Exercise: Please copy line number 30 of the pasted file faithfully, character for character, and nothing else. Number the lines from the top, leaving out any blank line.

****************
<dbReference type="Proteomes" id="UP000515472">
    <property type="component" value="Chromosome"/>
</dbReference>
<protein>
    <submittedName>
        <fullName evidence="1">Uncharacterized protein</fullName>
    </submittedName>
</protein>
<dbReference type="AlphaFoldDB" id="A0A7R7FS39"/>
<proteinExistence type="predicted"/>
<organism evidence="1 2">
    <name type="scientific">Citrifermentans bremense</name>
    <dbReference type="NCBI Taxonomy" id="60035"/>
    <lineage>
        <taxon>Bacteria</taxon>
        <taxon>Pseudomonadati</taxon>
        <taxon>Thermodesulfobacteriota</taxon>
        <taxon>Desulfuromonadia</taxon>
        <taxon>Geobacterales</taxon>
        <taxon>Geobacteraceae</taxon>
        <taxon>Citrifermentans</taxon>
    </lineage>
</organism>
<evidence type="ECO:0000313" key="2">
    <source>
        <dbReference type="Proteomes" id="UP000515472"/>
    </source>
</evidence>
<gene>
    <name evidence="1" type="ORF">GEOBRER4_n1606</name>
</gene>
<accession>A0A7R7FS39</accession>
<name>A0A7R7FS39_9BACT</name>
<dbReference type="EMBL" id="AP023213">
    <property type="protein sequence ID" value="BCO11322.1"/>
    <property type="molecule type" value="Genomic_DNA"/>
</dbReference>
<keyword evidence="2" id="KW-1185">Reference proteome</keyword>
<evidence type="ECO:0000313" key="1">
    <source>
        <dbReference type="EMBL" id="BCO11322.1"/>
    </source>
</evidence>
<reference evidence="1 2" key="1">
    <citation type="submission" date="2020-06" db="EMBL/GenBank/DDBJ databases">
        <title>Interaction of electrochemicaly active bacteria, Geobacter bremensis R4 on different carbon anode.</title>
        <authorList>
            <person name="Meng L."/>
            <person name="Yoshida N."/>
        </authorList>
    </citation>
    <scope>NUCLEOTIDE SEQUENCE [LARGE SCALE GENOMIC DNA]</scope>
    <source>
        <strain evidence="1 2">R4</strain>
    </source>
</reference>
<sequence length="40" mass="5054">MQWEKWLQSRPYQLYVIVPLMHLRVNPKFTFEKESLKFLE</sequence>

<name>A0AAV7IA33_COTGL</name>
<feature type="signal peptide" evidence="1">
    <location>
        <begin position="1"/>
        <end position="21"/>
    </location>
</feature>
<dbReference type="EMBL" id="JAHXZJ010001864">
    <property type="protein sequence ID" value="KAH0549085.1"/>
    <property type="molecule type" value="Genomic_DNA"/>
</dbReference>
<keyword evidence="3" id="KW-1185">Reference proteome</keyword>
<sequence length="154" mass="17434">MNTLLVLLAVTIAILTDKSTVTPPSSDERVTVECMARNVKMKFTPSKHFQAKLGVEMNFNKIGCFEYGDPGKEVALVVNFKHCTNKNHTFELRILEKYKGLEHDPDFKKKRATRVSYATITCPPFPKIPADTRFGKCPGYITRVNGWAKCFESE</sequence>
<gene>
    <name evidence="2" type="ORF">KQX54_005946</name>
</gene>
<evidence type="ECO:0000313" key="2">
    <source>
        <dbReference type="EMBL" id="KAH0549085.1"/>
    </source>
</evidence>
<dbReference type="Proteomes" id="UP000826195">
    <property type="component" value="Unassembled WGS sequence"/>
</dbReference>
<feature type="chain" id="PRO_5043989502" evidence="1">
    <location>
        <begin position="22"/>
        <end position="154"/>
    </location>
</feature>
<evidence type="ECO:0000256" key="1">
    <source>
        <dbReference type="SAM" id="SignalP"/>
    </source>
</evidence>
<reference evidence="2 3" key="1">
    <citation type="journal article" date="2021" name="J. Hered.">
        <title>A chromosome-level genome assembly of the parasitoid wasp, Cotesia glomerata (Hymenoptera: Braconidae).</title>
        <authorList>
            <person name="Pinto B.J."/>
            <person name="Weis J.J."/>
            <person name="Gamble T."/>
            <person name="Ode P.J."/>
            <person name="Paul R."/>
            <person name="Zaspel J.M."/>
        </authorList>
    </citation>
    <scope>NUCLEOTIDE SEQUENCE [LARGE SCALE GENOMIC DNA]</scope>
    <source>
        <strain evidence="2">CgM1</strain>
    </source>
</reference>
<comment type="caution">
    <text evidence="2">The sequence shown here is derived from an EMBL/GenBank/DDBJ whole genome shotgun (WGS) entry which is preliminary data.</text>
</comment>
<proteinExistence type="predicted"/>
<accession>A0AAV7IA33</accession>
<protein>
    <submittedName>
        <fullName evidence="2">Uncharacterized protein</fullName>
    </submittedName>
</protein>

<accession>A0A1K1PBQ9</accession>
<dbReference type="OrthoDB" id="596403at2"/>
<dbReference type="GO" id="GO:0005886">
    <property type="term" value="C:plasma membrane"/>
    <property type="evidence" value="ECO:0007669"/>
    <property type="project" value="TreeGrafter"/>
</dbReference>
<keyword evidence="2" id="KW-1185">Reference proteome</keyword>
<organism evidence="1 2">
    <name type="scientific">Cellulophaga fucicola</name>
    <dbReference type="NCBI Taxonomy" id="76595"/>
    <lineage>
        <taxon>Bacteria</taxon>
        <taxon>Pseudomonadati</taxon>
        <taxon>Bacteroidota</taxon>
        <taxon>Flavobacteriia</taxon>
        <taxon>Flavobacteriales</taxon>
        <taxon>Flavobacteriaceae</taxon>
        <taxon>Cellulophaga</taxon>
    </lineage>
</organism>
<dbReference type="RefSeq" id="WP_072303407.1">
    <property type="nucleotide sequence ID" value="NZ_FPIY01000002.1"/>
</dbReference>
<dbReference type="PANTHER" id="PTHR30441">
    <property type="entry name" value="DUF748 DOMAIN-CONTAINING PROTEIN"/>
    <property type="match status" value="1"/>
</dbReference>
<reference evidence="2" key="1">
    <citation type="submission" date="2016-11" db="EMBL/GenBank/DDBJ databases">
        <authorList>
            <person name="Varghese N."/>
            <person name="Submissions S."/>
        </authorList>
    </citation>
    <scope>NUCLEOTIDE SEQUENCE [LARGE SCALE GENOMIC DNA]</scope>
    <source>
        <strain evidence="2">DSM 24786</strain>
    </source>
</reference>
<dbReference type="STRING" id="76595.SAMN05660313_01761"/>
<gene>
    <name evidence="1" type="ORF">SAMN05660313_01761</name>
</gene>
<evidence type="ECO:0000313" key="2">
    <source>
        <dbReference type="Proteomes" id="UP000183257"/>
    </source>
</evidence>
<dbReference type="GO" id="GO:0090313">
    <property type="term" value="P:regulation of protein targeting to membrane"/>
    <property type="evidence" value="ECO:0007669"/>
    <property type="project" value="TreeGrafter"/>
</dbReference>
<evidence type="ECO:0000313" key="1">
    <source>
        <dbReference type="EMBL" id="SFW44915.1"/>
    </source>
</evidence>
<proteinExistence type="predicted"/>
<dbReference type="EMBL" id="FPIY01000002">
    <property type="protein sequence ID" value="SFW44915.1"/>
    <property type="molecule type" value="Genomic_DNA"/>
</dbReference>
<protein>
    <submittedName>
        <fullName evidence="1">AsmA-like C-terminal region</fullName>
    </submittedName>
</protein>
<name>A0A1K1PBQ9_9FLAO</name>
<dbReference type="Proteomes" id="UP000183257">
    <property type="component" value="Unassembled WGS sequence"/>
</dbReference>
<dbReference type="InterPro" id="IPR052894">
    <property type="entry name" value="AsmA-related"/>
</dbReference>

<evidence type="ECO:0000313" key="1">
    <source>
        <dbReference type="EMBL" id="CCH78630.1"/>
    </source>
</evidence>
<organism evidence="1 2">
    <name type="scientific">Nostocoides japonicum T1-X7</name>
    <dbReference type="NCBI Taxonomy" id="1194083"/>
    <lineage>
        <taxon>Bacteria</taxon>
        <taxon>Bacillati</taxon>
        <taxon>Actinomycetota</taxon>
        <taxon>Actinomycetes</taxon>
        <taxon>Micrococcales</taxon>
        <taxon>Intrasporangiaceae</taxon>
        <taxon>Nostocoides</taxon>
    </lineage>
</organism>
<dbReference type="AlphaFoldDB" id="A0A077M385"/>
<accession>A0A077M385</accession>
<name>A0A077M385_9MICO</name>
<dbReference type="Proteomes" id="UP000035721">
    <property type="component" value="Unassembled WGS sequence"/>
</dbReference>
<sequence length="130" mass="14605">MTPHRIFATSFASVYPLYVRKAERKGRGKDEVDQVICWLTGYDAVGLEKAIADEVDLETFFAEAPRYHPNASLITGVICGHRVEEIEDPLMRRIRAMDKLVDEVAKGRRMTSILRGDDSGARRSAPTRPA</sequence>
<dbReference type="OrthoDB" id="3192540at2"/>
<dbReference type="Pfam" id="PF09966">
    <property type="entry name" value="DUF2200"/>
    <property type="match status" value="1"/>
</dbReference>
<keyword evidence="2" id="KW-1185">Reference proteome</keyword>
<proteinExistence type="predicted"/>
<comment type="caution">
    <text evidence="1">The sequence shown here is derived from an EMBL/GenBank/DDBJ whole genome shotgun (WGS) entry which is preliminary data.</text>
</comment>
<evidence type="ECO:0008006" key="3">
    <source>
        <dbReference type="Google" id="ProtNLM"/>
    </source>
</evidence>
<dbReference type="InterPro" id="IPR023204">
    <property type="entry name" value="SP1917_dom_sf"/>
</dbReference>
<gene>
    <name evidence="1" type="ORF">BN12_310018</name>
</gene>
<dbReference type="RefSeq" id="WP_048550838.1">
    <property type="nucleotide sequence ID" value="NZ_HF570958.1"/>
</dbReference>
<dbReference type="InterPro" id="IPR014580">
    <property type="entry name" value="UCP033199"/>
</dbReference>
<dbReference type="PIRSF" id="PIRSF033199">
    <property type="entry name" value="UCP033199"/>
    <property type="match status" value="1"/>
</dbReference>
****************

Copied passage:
    <name evidence="1" type="ORF">GEOBRER4_n1606</name>